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[CSS-TECHS] goals and audience of this document

From: Wendy A Chisholm <wendy@w3.org>
Date: Thu, 19 Jul 2001 13:38:16 -0400
Message-Id: <4.2.0.58.20010719132645.00ae8a30@localhost>
To: Jo Miller <jo@bendingline.com>, w3c-wai-gl@w3.org
Jo,

>Before I suggest any wording, though, I should make sure I'm on the same 
>page as the rest of the group. I'm interested in knowing the set of 
>specific needs that the CSS Techniques document aims to address (and also 
>what it does not aim to address, i.e., things that are more appropriately 
>covered elsewhere).

Good question.
We haven't discussed this for the technology-specific stuff, but for the 
higher level guidelines/checkpoints.  Therefore, my initial thoughts, and I 
think we can apply these thoughts to all of the technology-specific documents:

We have several audiences:
content developers,
policy makers, managers, and disability community advocates,
authoring tool developers,
users,
Testers and evaluators,
developers of evaluation tools


The goals of the CSS-TECHS for content developers (I'd say this is our 
primary audience):
1. To give developers a good idea of what accessible CSS looks like.  We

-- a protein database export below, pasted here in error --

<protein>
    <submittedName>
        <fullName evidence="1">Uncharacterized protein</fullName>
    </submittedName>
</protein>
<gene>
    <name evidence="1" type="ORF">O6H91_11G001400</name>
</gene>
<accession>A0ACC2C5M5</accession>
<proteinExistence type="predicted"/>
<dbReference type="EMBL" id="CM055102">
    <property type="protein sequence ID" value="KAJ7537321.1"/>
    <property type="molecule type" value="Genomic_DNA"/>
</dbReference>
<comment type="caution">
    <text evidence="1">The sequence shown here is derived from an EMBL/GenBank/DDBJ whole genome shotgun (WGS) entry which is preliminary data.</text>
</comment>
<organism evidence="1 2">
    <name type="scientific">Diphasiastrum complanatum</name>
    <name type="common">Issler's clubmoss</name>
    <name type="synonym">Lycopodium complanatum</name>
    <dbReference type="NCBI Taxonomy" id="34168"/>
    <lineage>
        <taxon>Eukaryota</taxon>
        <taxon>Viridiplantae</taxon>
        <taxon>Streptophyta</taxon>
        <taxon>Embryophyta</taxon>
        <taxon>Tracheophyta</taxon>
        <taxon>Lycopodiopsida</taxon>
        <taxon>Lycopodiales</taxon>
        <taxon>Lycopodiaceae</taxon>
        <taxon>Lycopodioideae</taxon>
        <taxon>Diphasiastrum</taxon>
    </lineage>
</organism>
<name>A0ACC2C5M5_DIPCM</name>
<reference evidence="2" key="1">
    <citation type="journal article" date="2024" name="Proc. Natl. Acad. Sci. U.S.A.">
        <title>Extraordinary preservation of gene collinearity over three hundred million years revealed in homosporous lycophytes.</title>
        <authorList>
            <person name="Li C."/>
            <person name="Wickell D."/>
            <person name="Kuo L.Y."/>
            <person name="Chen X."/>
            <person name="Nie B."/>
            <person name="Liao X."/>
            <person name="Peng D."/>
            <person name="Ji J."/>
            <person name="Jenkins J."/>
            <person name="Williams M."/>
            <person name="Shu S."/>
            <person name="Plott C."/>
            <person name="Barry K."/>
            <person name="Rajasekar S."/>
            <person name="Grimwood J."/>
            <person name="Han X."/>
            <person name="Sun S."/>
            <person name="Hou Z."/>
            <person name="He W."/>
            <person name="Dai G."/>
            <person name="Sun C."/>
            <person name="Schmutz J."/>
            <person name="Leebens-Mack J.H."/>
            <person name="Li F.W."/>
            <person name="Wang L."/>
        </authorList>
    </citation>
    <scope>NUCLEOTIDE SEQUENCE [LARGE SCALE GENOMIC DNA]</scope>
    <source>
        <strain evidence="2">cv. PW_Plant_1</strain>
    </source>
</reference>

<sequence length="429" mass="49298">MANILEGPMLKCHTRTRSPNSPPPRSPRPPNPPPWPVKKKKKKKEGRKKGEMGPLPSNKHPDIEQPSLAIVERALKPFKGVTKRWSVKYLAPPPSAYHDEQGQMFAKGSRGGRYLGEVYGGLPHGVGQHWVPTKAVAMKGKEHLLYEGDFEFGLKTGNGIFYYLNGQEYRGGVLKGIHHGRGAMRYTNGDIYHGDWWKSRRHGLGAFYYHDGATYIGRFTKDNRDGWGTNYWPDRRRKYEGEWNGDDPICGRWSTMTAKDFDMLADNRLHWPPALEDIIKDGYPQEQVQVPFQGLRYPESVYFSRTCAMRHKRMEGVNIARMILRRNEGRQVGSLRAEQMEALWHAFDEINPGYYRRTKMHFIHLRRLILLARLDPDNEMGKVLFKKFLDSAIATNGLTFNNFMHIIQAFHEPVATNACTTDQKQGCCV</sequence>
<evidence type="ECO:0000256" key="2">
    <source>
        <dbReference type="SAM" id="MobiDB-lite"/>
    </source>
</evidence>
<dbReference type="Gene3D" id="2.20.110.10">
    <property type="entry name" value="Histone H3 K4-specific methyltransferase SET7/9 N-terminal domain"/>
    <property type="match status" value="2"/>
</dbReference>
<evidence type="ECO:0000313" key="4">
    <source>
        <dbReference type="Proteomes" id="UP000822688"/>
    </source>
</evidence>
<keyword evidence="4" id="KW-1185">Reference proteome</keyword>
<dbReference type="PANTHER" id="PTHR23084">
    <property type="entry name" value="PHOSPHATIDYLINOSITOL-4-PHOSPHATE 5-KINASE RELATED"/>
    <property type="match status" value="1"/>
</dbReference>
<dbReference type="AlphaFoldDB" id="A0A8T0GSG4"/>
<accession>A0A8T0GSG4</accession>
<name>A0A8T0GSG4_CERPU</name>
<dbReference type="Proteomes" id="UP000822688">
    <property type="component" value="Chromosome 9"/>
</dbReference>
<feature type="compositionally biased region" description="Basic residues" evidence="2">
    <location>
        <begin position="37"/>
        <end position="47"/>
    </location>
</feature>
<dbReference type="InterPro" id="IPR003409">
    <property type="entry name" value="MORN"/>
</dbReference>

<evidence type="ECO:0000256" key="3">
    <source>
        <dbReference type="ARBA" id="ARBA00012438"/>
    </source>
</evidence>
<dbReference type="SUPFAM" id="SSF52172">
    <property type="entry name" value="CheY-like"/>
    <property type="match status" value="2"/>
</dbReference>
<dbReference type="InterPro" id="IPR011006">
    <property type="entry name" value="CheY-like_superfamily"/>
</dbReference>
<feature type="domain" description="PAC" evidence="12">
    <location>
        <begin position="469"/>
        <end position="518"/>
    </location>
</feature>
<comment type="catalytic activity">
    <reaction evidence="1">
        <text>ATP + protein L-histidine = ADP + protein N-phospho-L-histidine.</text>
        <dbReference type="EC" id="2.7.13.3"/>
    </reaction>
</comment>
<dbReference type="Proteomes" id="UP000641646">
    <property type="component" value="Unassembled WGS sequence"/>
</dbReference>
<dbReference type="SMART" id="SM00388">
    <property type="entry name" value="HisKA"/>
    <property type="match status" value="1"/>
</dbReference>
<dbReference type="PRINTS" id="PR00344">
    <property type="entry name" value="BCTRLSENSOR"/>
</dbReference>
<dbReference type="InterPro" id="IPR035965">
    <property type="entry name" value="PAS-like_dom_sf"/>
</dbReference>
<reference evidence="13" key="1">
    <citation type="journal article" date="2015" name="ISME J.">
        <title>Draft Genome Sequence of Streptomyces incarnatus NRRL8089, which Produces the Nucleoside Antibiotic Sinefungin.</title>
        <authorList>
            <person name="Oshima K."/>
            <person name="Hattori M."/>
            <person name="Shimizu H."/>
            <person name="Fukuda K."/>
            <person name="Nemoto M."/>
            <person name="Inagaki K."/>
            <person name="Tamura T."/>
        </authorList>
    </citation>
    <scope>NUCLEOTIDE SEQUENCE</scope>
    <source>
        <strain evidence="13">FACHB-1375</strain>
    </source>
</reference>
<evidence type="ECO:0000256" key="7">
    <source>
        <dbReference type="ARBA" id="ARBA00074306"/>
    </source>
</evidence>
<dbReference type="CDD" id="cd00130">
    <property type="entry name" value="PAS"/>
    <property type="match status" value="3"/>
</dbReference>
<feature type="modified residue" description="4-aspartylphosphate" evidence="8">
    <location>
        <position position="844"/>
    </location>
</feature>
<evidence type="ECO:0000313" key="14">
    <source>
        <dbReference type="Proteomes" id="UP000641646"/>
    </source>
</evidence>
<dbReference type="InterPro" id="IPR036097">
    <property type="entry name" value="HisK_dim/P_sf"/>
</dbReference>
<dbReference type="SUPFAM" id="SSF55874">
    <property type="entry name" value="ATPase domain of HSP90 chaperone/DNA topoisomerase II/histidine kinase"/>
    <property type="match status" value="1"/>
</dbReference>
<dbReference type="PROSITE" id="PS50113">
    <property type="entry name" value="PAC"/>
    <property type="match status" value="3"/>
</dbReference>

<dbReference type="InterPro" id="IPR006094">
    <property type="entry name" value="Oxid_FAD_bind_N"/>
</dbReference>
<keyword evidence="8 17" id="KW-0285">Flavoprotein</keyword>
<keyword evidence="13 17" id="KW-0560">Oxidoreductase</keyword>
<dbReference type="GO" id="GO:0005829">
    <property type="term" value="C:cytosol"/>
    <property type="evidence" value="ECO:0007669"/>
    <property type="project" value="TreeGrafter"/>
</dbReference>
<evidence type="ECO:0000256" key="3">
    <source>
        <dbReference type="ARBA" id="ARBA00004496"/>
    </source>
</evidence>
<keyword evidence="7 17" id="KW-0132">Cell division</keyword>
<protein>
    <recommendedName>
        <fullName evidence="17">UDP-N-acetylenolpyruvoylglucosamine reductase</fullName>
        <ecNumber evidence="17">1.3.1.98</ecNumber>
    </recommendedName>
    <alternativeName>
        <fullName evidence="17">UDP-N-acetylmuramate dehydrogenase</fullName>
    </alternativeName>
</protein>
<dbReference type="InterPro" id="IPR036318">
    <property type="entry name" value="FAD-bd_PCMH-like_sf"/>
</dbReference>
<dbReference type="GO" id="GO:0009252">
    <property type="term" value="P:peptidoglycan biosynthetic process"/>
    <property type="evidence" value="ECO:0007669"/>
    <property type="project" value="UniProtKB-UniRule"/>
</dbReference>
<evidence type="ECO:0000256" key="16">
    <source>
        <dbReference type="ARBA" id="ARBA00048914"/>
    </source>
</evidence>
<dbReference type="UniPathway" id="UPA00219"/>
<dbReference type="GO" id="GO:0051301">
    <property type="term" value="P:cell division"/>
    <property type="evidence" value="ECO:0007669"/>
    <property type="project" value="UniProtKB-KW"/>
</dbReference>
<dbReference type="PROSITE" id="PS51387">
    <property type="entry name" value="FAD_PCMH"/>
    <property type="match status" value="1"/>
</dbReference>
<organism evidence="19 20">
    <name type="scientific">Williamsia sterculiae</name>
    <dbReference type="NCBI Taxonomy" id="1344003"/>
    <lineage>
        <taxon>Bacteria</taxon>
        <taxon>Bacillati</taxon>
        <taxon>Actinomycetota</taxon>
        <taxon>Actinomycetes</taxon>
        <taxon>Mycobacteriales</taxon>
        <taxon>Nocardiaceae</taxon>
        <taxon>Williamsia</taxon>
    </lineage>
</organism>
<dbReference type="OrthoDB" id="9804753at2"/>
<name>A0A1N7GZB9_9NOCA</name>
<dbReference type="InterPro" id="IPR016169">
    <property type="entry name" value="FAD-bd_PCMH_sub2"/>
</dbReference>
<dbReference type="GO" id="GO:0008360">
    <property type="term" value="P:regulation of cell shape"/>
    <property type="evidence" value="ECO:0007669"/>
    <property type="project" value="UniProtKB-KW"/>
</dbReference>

will do this through prose, examples, screen shots, and links to live 
sites/pages.
2. To help developers evaluate if their use of CSS is accessible.  They can 
do this by comparing their results with the examples, screen shots, etc. 
but also through the assessment sections (which are still need a lot of work).

Overall, developers need to understand what makes a site accessible.  We 
hope they do this by reading the Guidelines and Checkpoints in the top 
layer.  Then, when they begin looking at using CSS and how to do it such 
that it satisfies the Guidelines and Checkpoints, it will be clear from the 
CSS Techniques doc.

The goal of the CSS-techs (for policy makers, managers, and disability 
community advocates):
Is to help them understand the high-level issues with CSS:  the possible 
accessibility issues, but also the benefits.

The goal of the CSS-techs (for authoring tool developers) is similar to 
content developers: understand what makes accessible CSS so that their 
tools will generate accessible code.

The goal for users is to be able to create their own style sheets if they 
want to (the last appendix) and understand the issues so that they can make 
suggestions to developers (advocate for accessibility).

Testers and evaluators of content have similar needs to the content 
developers, just as developers of evaluation tools have similar needs to 
authoring tool developers.

Have I missed any body?  Is this trying to tackle too much? Does this 
answer your question?

>>Would you like to begin working on the reasoning for each item?
>
>Sure, at least for items for which I know the reasoning. In some cases I 
>don't. (I'm definitely not the world's greatest CSS expert.)

any bit helps.  I and others can help fill in the gaps.

--w
--
wendy a chisholm
world wide web consortium
web accessibility initiative
seattle, wa usa
tel: +1 206.706.5263
/--
Received on Thursday, 19 July 2001 13:27:28 GMT

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